Your Thursday Briefing – The New York Times

Building a mosque in France is a tortuous endeavor even in the best of times. But now it may get harder, with tighter restrictions on foreign donations under President Emmanuel Macron’s new law against Islamism. About two million Muslims in France practice their faith in 2,500 mosques that receive little or no public money.

Margaret Roach, who writes the In Garden column for The Times, wants readers to see planting and landscaping as more than outdoor decorating. She spoke to Times Insider about finding deeper meaning in gardening. Here’s an excerpt.

How did you first get into gardening?

In my mid-20s, my father had died and my mother, who was about 49 at the time, got early-onset Alzheimer’s. Since she was a widow, I came home to Douglaston, Queens, to manage the situation and I ended up getting a job as a “copy girl” at The Times at night and caring for her during the day. Someone thankfully gave me a James Underwood Crockett book, a companion to the PBS show “Crockett’s Victory Garden,” as a gift, and I just started doing everything in the book.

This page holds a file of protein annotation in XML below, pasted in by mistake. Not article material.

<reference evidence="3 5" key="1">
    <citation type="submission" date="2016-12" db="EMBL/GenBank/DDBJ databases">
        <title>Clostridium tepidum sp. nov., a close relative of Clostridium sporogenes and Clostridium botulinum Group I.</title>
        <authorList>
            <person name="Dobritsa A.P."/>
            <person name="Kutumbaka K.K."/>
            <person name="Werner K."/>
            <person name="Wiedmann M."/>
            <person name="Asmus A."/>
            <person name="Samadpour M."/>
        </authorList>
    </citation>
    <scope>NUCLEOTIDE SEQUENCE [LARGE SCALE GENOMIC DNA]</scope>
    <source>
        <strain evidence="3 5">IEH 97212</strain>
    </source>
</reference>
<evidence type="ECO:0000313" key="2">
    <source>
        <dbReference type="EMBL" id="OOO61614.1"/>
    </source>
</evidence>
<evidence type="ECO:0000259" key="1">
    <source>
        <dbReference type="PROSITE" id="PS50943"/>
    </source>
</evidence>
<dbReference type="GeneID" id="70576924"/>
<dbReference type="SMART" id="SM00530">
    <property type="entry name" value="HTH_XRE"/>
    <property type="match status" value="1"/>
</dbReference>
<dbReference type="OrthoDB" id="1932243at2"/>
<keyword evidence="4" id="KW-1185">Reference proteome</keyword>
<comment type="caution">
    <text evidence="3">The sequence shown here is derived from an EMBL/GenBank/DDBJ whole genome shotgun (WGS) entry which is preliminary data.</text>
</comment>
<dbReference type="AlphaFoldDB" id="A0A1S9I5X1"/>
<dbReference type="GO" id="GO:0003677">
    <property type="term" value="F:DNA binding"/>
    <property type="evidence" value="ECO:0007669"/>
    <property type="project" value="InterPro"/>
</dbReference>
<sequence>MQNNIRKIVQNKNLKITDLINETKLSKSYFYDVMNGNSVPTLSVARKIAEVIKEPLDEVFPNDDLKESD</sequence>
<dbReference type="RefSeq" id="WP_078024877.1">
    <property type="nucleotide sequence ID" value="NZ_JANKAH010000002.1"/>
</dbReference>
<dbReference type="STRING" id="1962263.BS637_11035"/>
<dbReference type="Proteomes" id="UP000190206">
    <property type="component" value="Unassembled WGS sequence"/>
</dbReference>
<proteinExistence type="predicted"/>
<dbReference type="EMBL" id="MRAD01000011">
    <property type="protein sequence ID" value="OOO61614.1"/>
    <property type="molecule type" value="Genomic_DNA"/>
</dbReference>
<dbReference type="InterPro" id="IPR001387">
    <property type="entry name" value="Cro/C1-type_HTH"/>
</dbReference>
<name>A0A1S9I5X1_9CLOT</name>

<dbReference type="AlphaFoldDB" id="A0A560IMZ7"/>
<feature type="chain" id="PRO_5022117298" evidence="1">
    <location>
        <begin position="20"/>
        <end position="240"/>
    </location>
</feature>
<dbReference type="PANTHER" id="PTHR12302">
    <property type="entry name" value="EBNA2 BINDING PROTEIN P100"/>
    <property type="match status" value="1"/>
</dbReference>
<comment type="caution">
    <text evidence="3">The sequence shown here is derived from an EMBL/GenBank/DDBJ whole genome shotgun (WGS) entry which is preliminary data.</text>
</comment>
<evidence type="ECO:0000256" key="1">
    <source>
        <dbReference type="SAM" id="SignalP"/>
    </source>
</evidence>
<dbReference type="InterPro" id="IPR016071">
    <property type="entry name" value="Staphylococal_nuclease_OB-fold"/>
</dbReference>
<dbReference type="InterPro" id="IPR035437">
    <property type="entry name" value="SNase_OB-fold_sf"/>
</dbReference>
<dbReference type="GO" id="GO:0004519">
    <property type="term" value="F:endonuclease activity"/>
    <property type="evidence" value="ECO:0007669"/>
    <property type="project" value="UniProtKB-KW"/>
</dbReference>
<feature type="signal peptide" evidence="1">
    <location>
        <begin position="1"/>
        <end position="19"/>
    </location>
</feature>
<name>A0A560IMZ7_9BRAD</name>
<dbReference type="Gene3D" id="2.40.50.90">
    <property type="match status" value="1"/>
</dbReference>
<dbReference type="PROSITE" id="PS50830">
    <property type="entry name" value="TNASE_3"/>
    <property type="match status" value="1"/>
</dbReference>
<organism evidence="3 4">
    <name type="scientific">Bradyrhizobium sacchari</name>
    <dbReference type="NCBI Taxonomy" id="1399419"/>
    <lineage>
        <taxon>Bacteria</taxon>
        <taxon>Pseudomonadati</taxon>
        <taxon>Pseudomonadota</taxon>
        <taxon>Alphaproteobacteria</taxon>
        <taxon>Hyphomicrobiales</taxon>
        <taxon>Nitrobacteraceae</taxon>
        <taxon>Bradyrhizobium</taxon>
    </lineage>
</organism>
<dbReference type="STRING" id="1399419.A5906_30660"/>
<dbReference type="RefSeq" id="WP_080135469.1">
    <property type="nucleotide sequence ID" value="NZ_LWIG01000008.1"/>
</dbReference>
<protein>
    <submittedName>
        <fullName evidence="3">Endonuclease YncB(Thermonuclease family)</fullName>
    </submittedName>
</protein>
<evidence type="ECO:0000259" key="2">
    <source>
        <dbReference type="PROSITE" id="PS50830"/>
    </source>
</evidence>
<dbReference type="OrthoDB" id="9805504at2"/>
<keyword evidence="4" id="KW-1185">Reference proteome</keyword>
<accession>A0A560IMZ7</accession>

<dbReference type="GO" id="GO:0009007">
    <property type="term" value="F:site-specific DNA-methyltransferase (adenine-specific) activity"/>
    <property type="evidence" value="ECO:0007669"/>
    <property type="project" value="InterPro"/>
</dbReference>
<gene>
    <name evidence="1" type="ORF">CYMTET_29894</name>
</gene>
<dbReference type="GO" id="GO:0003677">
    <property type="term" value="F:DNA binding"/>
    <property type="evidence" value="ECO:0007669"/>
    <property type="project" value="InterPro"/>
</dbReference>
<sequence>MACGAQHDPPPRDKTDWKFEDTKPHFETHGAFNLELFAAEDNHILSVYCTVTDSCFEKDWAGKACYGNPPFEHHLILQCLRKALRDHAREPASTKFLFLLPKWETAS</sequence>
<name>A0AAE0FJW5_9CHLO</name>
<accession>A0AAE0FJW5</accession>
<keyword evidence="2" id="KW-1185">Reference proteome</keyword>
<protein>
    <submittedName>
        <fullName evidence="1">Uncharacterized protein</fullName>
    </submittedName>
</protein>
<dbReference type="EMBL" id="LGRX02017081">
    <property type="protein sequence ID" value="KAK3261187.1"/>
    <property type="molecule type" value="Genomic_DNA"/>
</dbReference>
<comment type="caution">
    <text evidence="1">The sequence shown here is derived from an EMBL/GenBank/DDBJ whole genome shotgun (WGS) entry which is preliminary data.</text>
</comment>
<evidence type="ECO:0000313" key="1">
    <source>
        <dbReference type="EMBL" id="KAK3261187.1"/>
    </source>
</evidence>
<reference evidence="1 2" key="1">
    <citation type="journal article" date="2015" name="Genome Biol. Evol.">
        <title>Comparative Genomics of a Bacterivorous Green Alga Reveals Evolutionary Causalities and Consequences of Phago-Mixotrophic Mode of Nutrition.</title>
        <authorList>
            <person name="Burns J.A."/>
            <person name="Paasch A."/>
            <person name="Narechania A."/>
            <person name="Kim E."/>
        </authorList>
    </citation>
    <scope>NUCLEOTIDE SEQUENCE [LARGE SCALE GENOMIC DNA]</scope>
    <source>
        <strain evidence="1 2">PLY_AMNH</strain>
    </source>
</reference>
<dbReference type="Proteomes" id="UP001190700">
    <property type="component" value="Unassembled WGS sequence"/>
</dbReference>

What did you take away from that experience?

It was occupational therapy. I had to be near my mother, but I could be digging in the front yard or pruning. So my initial connection with gardening was refuge. That was what did it for me — with the imprint of my grandmother Marion, who was a great gardener.

What do you hope readers take away from your column?

For me, the garden is kind of part Buddhist retreat, part science laboratory. It’s not outdoor decorating. There’s a lot of beauty, a lot of aesthetics — but that would be a shallow interpretation and a shallow experience.

I want to encourage people to dig into the whole garden, because it offers everything — it offers a lens into the food web, to the story of evolution and adaptation among species.

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